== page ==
Goodbye, my dear friend

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You know I struggled to call you a dear friend. You had been once to me, but that was long ago. I don’t even want to remember. But I heard you died, so take this as my peace offering.

(Photos by V. Castillo, Vienna, Austria)
(Photos by V. Castillo, Vienna, Austria)

That was last night when I could not decide if I should attend your funeral.

It was five minutes to six in the morning. I was restless in my sleep. Still undecided, I took a long hot shower to numb me. I dressed the way the Austrians would attend a funeral: suit and black tie. But, of course, I was not ready for any funeral, so a dark blue blazer, blue trousers, and a white shirt would do; no black tie for me. It’s the end of May, still springtime, so I didn’t want to look glum. Just in case I decided to go, you know.

It was still early to call anyone else, so I sent a private message to a friend—one of the first Filipino friends you met through me. She was the one who broke the news to me. Are you going? I asked. I will, if you are, was her quick reply. I was astonished she was up so early.

I told her you belonged to this group of people who do not believe in covid vaccines, so I knew you never got one. That made her think twice. She said that we can always wear a mask and observe the one-meter distance from each other. At a funeral, are you kidding me? Ok, let’s take the risk.

It was not my intention to meet your wife or your children. I just wanted to bid you farewell and eternal peace beyond…to make a closure. Funny, I should be saying this to you; you who only believed in what Nostradamus had to say—the end of the world, etc., scaring the living daylights out of me. Do you still have that cassette tape you used to play in the middle of the night in our studio apartment? Nostradamus may have initiated our falling out. No, not really. We drifted apart for many other reasons. I don’t want to go into details. You’re dead, and you’re supposed to be resting in peace. I don’t want to rock the boat; your casket, rather. Let’s say it was time to say goodbye.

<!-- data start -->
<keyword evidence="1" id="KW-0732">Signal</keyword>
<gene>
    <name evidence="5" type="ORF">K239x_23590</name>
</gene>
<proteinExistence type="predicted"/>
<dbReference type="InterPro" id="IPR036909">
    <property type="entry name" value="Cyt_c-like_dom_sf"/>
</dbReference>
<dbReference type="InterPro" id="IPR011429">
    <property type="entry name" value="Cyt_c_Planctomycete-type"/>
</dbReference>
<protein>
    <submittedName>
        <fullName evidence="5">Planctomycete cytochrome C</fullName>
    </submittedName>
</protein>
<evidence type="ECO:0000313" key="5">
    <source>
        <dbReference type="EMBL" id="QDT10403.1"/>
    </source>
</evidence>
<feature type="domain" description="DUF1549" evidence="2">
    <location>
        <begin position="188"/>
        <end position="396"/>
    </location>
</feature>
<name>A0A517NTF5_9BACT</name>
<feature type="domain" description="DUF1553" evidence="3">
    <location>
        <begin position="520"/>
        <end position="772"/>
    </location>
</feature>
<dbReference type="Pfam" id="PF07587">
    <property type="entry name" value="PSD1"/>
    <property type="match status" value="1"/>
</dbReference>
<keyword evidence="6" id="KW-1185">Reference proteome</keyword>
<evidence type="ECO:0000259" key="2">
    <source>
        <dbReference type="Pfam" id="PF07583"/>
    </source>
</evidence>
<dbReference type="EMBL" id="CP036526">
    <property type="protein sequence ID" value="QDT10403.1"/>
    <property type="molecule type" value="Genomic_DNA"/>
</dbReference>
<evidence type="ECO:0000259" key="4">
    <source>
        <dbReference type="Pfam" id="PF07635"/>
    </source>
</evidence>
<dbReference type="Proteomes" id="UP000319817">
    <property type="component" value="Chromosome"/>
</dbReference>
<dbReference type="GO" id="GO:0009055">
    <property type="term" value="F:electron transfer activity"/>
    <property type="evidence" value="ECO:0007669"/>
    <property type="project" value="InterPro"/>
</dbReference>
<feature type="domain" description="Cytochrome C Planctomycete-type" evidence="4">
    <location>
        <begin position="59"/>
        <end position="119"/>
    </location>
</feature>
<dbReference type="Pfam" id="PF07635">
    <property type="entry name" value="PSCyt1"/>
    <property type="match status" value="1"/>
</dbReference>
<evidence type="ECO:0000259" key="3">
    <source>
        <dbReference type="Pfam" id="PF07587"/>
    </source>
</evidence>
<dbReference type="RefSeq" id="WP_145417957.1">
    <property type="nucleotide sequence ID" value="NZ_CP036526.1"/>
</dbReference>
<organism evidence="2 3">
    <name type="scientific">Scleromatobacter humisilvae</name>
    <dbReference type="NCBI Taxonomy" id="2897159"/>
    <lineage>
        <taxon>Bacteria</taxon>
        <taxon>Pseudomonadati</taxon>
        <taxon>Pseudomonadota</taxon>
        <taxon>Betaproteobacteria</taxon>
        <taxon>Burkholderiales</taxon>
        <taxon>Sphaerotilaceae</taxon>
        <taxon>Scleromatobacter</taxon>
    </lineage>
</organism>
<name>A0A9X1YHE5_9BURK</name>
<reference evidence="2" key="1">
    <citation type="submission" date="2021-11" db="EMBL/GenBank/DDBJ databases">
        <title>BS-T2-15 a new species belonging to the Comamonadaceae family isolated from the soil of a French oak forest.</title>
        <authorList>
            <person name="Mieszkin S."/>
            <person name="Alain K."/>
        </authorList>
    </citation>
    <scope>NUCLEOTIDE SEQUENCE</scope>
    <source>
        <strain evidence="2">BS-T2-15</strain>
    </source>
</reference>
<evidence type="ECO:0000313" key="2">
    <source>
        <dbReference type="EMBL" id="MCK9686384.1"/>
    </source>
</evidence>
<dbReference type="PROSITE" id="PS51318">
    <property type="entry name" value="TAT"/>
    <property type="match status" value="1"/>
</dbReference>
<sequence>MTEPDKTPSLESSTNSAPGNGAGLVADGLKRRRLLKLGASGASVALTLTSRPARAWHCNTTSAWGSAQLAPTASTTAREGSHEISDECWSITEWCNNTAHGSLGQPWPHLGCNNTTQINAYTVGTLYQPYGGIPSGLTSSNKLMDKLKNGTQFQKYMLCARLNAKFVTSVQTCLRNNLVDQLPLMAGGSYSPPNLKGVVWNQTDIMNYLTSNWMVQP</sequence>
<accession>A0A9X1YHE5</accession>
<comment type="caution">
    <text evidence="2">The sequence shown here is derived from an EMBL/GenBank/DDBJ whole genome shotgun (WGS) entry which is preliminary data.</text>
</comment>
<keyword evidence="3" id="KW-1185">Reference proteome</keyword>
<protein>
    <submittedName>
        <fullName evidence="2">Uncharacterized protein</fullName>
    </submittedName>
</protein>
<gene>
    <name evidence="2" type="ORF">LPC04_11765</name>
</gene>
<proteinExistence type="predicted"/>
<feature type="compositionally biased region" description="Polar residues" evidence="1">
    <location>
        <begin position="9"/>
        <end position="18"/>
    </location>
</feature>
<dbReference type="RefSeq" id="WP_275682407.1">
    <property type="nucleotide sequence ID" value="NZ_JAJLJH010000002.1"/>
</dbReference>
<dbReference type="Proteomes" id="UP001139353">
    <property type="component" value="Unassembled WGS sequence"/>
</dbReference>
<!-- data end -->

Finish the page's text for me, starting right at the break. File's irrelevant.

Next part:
I tried to forget you. I thought I was succeeding until last week when our friend sent me a message that you had died. Despite the misspelled name, I knew she meant you. I froze. This was the second time I heard your name mentioned after many years. The first time was on vacation two weeks ago, back in my hometown. A cousin asked me about you. Like my family and the many friends you made in my village, my cousin had only beautiful words for you. I did not want to tell a lie when I said we had lost touch. You charmed her and my family when you stayed in my town, living in my brother’s house as a guest for a couple of months. You were a drifter before we met, you told me, living here and there, finding occasional jobs to sustain you, trying to find what you wanted in life.

Eventually, you got tired of following your elusive dream and returned home. It was during this time that we would meet. In Munich, Summer of ‘79. We have a mutual friend whom we met on separate occasions while he, like you, traveled the world. He was throwing a party and invited everyone he met during his travels. I was already in Vienna at that time, so I went. You came, too. I had to return to Vienna the day after the party, but you convinced me to drive with you to where you live with your parents.

(Photos by V. Castillo, The Vienna Central Cemetery, Vienna, Austria)
(Photos by V. Castillo, The Vienna Central Cemetery, Vienna, Austria)
(Photos by V. Castillo, The Vienna Central Cemetery, Vienna, Austria)

“You can spend the night in our house and take the train from our town the next day,” you told me. The thought excited me no end. It was mid-summer, and there was this festival in your village where your sister whisked me to a makeshift stage for a fast folk dance with her. My head was spinning madly when the yodeling stopped. I thought I would fall if she didn’t hold me tight. I had one too many beers. I passed out, I guess, because I had no recollection of what happened next. I remember you had an attractive sister. But you were more beautiful, I thought.